Hello and welcome to our site solsarin. In this post we will talk about “When did the allosaurus live?”.
Allosaurus, (genus Allosaurus), subsumes Antrodemus, large carnivorous dinosaurs that lived from 150 million to 144 million years ago during the Late Jurassic Period; they are best known from fossils found in the western United States, particularly from the Cleveland-Lloyd Quarry in Utah and the Garden Park Quarry in Colorado.
Allosaurus weighed two tons and grew to 10.5 metres (35 feet) in length, although fossils indicate that some individuals could have reached 12 metres. Half the body length consisted of a well-developed tail, and Allosaurus, like all theropod dinosaurs, was a biped. It had very strong hind limbs and a massive pelvis with strongly forward- (anteriorly) and rearward- (posteriorly) directed projections. The forelimbs were considerably smaller than the hind limbs but not as small as those of tyrannosaurs. The forelimbs had three fingers ending in sharp claws and were probably used for grasping.
The allosaur skull is distinguished by a large roughened ridge just in front of the eye. The skull was large and had sizable laterally compressed teeth, which were sharp and recurved. Allosaurus likely preyed upon ornithischian dinosaurs, small sauropod dinosaurs, and anything else that it could trap and kill. It is possible that Allosaurus was also a scavenger, feeding upon carcasses of dead or dying animals.
The name Allosaurus subsumes Antrodemus, which was named earlier but was based only on an undiagnostic tail vertebra. Descendants of Allosaurus lived from 144 million to 135 million years ago, during the Early Cretaceous Period, and are known from fossils found in North America, Africa, and Australia.
Six species of Allosaurus have been named: A. amplus, A. atrox, A. europaeus, the type species A. fragilis, A. jimmadseni and A. lucasi. Among these, Daniel Chure and Mark Loewen in 2020 only recognized the species A. fragilis, A. europaeus, and the newly-named A. jimmadseni as being valid species.
A. fragilis is the type species and was named by Marsh in 1877. It is known from the remains of at least 60 individuals, all found in the Kimmeridgian–Tithonian Upper Jurassic-age Morrison Formation of the United States, spread across the states of Colorado, Montana, New Mexico, Oklahoma, South Dakota, Utah, and Wyoming. Details of the humerus (upper arm) of A. fragilis have been used as diagnostic among Morrison theropods, but A. jimmadseni indicates that this is no longer the case at the species level.
A. jimmadseni has been scientifically described based on two nearly complete skeletons. The first specimen to wear the identification was unearthed in Dinosaur National Monument in northeastern Utah, with the original “Big Al” individual subsequently recognized as belonging to the same species. This species differs from A. fragilis in several anatomical details, including a jugal or cheekbone with a straight lower margin. Fossils are confined to the Salt Wash Member of the Morrison Formation, with A. fragilis only found in the higher Brushy Basin Member.
A. fragilis, A. jimmadseni, A. amplus, and A. lucasi are all known from remains discovered in the Kimmeridgian–Tithonian Upper Jurassic-age Morrison Formation of the United States, spread across the states of Colorado, Montana, New Mexico, Oklahoma, South Dakota, Utah and Wyoming. A. fragilis is regarded as the most common, known from the remains of at least 60 individuals.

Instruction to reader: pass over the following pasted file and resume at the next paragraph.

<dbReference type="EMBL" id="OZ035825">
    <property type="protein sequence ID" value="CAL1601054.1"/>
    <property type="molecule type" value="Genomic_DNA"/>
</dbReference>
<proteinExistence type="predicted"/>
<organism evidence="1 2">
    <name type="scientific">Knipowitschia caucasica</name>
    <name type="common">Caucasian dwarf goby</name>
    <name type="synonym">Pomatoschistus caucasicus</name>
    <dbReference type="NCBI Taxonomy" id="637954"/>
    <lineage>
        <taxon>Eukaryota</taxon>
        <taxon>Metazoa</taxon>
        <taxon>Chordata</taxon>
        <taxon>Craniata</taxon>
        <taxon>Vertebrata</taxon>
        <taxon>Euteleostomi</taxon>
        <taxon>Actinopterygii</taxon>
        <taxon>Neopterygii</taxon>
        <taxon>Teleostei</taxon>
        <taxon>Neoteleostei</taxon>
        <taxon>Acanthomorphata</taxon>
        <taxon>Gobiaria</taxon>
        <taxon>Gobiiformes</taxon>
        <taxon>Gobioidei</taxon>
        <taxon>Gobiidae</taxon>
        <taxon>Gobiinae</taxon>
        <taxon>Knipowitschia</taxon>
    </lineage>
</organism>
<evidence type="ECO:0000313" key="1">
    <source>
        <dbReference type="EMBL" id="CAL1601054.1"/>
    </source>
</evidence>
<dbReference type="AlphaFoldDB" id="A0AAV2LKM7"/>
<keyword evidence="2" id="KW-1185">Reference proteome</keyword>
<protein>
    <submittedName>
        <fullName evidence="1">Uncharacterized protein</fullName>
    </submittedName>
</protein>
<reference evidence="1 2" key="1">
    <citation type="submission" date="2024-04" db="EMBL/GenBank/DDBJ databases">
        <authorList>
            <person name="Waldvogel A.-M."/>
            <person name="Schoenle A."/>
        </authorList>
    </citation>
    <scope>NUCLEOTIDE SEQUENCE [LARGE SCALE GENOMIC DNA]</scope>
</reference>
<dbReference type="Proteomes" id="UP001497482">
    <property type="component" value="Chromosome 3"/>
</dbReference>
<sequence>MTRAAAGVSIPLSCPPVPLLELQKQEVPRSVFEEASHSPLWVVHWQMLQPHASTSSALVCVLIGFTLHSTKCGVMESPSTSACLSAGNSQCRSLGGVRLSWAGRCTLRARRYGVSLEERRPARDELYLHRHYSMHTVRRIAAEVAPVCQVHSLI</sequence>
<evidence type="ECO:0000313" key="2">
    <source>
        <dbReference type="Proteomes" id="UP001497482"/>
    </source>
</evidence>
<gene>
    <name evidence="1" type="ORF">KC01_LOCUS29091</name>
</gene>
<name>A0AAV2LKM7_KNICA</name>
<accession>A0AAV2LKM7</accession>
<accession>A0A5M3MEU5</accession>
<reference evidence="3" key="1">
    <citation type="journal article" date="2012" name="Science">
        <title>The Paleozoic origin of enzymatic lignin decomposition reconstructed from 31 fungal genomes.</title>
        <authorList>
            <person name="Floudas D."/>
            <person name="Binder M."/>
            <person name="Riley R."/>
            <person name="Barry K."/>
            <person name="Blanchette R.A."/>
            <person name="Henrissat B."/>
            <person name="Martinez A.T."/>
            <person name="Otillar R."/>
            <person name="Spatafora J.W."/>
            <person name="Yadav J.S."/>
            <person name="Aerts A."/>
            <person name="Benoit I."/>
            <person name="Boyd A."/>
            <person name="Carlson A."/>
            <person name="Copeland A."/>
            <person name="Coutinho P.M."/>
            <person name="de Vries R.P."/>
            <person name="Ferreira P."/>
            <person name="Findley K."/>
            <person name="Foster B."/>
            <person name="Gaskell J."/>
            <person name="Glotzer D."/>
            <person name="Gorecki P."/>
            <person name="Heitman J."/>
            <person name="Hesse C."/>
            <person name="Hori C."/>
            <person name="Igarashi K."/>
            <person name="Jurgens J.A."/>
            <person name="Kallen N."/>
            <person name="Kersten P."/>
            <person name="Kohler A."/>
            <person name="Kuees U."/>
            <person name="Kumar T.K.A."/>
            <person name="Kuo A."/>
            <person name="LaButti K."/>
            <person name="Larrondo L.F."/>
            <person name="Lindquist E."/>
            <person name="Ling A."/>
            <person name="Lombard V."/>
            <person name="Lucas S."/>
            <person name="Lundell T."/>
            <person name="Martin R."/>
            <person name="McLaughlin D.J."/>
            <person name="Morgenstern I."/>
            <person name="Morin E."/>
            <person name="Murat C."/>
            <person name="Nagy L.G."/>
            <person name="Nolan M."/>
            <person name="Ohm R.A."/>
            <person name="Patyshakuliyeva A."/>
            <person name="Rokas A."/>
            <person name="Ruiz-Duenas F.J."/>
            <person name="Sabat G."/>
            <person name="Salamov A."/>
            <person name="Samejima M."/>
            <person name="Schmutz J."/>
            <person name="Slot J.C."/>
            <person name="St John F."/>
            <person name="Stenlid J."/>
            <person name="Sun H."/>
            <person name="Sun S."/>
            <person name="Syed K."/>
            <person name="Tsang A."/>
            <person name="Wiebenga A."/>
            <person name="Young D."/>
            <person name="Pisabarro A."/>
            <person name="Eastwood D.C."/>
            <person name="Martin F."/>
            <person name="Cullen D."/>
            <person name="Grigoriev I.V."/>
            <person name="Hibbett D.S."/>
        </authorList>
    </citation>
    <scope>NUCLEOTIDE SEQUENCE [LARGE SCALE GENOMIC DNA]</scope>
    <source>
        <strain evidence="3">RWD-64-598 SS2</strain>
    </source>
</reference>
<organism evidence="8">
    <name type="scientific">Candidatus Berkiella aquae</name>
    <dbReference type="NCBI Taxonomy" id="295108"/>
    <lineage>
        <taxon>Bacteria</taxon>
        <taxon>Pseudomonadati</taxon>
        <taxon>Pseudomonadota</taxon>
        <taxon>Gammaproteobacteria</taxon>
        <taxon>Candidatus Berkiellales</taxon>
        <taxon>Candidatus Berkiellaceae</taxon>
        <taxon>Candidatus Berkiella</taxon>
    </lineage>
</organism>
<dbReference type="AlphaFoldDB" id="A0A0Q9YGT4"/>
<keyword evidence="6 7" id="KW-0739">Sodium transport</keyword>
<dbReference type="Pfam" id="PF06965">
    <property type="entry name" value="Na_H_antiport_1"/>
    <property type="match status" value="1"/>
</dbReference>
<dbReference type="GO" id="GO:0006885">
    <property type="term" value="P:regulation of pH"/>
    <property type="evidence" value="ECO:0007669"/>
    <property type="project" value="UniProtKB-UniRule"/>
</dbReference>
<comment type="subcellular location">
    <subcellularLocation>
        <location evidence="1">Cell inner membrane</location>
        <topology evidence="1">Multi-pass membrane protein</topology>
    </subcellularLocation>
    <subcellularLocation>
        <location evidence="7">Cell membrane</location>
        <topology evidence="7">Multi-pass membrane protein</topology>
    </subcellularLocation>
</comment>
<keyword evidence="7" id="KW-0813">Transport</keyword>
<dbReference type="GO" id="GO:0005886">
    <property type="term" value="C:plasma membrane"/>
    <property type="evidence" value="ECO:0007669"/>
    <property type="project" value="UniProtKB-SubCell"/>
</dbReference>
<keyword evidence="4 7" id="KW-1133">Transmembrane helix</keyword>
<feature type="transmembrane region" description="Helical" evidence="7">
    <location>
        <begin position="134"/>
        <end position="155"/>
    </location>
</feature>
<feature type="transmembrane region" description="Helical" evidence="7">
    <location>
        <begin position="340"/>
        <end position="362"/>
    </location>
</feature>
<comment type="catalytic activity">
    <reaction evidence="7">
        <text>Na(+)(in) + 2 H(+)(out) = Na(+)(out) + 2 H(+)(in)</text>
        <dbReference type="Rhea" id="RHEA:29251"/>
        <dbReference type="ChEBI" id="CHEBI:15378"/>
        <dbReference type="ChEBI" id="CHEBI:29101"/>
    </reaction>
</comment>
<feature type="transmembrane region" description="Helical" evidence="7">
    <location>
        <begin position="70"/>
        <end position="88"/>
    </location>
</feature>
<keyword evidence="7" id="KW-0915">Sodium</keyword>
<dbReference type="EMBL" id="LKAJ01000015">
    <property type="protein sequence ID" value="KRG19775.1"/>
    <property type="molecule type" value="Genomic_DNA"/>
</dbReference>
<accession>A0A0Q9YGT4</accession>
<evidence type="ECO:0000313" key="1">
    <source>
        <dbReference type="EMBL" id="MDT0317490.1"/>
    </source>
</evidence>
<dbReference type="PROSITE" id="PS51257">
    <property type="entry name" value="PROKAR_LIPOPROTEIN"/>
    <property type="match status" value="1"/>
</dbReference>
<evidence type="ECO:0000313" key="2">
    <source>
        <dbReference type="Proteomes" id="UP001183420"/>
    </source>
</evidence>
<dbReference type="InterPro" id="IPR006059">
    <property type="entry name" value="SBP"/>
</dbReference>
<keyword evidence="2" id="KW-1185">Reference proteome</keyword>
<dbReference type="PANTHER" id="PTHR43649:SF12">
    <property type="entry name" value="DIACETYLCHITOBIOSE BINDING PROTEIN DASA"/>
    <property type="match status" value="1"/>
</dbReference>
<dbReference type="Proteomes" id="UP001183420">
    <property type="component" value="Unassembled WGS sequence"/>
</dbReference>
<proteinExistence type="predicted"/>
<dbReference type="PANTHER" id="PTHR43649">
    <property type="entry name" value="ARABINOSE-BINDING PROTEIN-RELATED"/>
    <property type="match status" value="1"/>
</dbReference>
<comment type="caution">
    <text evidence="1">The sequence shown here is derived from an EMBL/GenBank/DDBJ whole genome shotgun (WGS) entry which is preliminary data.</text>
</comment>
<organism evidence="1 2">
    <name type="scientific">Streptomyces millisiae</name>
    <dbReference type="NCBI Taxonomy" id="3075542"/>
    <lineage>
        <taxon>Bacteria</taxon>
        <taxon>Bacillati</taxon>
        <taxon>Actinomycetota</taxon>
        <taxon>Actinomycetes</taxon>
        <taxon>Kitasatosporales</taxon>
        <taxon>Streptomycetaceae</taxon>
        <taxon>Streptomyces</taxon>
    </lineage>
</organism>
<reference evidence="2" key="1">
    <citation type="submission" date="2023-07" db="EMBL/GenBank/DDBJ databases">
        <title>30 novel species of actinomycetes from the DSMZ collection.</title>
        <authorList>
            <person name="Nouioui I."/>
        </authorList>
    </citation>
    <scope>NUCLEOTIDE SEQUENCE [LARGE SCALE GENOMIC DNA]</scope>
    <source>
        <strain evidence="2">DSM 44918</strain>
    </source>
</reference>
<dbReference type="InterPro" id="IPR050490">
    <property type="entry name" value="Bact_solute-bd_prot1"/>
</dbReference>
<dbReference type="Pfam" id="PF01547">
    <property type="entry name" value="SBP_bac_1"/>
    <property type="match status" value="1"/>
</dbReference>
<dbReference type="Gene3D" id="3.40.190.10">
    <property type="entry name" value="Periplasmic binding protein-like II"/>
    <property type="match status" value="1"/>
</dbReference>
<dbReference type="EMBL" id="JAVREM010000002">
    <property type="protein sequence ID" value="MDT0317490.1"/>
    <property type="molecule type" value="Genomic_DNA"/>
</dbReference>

For a while in the late 1980s and early 1990s, it was common to recognize A. fragilis as the short-snouted species, with the long-snouted taxon being A. atrox; however, subsequent analysis of specimens from the Cleveland-Lloyd Dinosaur Quarry, Como Bluff, and Dry Mesa Quarry showed that the differences seen in the Morrison Formation material could be attributed to individual variation.
A study of skull elements from the Cleveland-Lloyd site found wide variation between individuals, calling into question previous species-level distinctions based on such features as the shape of the lacrimal horns, and the proposed differentiation of A. jimmadseni based on the shape of the jugal. A. europaeus was found in the Kimmeridgian-age Porto Novo Member of the Lourinhã Formation, but may be the same as A. fragilis.
Allosaurus material from Portugal was first reported in 1999 on the basis of MHNUL/AND.001, a partial skeleton including a quadrate, vertebrae, ribs, gastralia, chevrons, part of the hips, and hindlimbs. This specimen was assigned to A. fragilis, but the subsequent discovery of a partial skull and neck (ML 415) near Lourinhã, in the Kimmeridgian-age Porto Novo Member of the Lourinhã Formation, spurred the naming of the new species A. europaeus by Octávio Mateus and colleagues. The species appeared earlier in the Jurassic than A. fragilis and differs from other species of Allosaurus in cranial details. However, more material may show it to be A. fragilis, as originally described.
The issue of species and potential synonyms is complicated by the type specimen of Allosaurus fragilis (catalog number YPM 1930); being extremely fragmentary, consisting of a few incomplete vertebrae, limb bone fragments, rib fragments, and a tooth. Because of this, several scientists have interpreted the type specimen as potentially dubious, and thus the genus Allosaurus itself or at least the species A. fragilis would be a nomen dubium (“dubious name”, based on a specimen too incomplete to compare to other specimens or to classify). To address this situation, Gregory S. Paul and Kenneth Carpenter (2010) submitted a petition to the ICZN to have the name “A. fragilis” officially transferred to the more complete specimen USNM4734 (as a neotype).